Live Review: Dead Kennedys

7 November 2018 | 11:59 am | Lilas Fournier

"Lead singer Ron Greer has his back turned to his fans, mic in hands and ready to leap."

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“Kennedys! Kennedys!” scream the audience, most around 50 years old, to welcome their idols to their sold-out 40th-anniversary show. A spaghetti western soundtrack plays and, slowly, the red curtains open - revealing Dead Kennedys. Lead singer Ron Greer has his back turned to his fans, mic in hands and ready to leap. The first drum notes of Forward To Death from their debut LP Fresh Fruit For Rotting Vegetables (1980) are played and a mosh pit opens.

Fans are overexcited and sing every chorus, including Winnebago Warrior, from Plastic Surgery Disasters (1982). A father drags his 20-year-old son to the pit when Greer swings and roars the lyrics of Police Truck.

“Folks, I saw many people wearing tiny clothes and they were all going to a horse race. I know it’s your hometown but it’s not a real sport,” criticises Greer before the group play a rapid-paced Jock-O-Rama off the Frankenchrist LP (1985).

Greer keeps talking between songs, attacking Prime Minister Scott Morrisson; “He’s a little slack. I found people sleeping on the streets.” The crowd jeer at the comments. The four-piece execute Kill The Poor and let the audience sing the chorus. Greer flings himself at the public for Too Drunk To Fuck and Let’s Lynch The Landlord.

If some people in the audience want to hear what Greer has to say about politics and society, some moan they would prefer to hear more songs. “My doctor told me I’m too old for punk rock. It makes you too old, too. Punk rock is dead,” he proclaims. “Boo!” answer the crowd. Before playing Nazi Punks Fuck Off, drummer DH Peligro declares Australia's “got a lot of work to do” to fight racism and sexism, adding that the “punk community brings people together”.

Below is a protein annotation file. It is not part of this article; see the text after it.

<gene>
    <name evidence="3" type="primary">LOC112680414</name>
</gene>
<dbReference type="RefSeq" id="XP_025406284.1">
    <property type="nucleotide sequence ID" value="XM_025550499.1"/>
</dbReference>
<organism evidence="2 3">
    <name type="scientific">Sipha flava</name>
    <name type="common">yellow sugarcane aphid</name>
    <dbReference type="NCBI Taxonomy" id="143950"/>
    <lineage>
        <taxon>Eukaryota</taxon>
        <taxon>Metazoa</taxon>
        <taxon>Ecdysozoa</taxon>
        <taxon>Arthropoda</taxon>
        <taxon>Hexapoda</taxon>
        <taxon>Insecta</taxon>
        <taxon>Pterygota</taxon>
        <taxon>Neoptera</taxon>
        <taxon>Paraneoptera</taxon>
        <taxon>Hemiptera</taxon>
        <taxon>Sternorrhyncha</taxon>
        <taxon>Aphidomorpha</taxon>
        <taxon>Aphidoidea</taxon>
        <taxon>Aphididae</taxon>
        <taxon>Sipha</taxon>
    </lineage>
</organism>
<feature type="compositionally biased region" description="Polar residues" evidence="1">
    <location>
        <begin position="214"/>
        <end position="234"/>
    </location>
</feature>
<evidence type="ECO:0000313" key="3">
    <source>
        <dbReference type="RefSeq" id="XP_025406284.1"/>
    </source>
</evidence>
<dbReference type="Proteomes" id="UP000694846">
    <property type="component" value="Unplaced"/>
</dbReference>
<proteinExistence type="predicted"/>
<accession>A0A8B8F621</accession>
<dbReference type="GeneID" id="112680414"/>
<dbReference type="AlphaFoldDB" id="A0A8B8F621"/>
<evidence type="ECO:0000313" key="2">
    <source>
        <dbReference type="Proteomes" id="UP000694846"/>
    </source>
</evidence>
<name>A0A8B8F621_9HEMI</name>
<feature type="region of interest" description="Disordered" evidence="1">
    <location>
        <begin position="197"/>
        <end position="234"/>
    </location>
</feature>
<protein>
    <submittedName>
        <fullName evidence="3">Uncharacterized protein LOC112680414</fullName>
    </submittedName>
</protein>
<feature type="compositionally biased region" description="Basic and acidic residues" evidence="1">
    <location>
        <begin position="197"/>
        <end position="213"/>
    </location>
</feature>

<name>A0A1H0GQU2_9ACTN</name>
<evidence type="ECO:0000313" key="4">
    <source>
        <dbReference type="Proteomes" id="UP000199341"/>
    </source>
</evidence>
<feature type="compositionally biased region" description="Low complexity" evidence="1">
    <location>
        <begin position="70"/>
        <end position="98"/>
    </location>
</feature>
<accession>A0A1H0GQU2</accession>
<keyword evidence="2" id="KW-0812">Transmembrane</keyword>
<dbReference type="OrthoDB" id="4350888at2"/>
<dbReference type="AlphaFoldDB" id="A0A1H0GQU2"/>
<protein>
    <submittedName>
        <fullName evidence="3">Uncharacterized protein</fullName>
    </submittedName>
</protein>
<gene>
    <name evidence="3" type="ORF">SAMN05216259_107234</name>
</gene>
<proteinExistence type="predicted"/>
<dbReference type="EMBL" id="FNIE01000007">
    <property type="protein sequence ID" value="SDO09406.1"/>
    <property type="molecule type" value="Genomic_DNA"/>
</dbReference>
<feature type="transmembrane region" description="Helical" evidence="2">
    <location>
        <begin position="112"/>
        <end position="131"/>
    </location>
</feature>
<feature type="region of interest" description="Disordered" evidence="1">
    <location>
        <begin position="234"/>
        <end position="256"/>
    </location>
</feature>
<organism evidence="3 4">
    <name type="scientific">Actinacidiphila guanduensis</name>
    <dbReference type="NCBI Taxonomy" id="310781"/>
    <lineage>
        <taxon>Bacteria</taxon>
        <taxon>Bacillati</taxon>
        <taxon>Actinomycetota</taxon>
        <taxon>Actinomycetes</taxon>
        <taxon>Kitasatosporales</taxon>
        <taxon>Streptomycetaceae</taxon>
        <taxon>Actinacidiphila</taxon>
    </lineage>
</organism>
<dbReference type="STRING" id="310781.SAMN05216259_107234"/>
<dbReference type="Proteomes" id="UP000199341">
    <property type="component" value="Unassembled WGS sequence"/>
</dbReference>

The outfit close their show with California Über Alles and Chemical Warfare, mixing up covers of Shake It Off (Taylor Swift), Viva Las Vegas (Elvis Presley) and Sweet Home Alabama. “Thank you for celebrating our 40 years,” smiles bassist Klaus Flouride.

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Divisive as ever, after the gig an old punk named Simon regrets the absence of original singer Jello Biafra - "I saw them in 84-85 and even if they had a lot of energy tonight, it wasn’t the same” - while a couple of childhood friends share they’re happy to have seen them for the first time, calling it “one of the greatest performance [they've] seen”.